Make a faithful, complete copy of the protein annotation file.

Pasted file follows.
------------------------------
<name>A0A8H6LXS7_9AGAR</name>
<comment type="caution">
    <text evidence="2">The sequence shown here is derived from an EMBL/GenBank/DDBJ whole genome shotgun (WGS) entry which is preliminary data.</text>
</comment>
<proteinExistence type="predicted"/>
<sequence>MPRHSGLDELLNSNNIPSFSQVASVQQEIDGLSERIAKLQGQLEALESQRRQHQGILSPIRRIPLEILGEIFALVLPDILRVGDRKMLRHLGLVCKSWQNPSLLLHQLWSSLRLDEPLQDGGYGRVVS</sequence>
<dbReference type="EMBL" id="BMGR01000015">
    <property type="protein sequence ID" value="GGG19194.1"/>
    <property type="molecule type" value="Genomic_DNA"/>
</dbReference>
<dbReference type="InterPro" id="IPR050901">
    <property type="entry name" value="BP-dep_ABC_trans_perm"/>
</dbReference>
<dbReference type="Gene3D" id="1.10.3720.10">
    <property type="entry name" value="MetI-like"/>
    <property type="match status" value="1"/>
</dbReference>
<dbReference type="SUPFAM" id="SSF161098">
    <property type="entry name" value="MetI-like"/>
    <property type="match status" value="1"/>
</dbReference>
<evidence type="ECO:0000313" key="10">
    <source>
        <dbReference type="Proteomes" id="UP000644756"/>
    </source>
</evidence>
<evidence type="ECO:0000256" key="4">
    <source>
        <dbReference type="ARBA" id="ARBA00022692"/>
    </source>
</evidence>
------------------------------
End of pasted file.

<name>A0A8H6LXS7_9AGAR</name>
<comment type="caution">
    <text evidence="2">The sequence shown here is derived from an EMBL/GenBank/DDBJ whole genome shotgun (WGS) entry which is preliminary data.</text>
</comment>
<proteinExistence type="predicted"/>
<sequence>MPRHSGLDELLNSNNIPSFSQVASVQQEIDGLSERIAKLQGQLEALESQRRQHQGILSPIRRIPLEILGEIFALVLPDILRVGDRKMLRHLGLVCKSWQNPSLLLHQLWSSLRLDEPLQDGGYGRVVS</sequence>
<dbReference type="EMBL" id="BMGR01000015">
    <property type="protein sequence ID" value="GGG19194.1"/>
    <property type="molecule type" value="Genomic_DNA"/>
</dbReference>
<dbReference type="InterPro" id="IPR050901">
    <property type="entry name" value="BP-dep_ABC_trans_perm"/>
</dbReference>
<dbReference type="Gene3D" id="1.10.3720.10">
    <property type="entry name" value="MetI-like"/>
    <property type="match status" value="1"/>
</dbReference>
<dbReference type="SUPFAM" id="SSF161098">
    <property type="entry name" value="MetI-like"/>
    <property type="match status" value="1"/>
</dbReference>
<evidence type="ECO:0000313" key="10">
    <source>
        <dbReference type="Proteomes" id="UP000644756"/>
    </source>
</evidence>
<evidence type="ECO:0000256" key="4">
    <source>
        <dbReference type="ARBA" id="ARBA00022692"/>
    </source>
</evidence>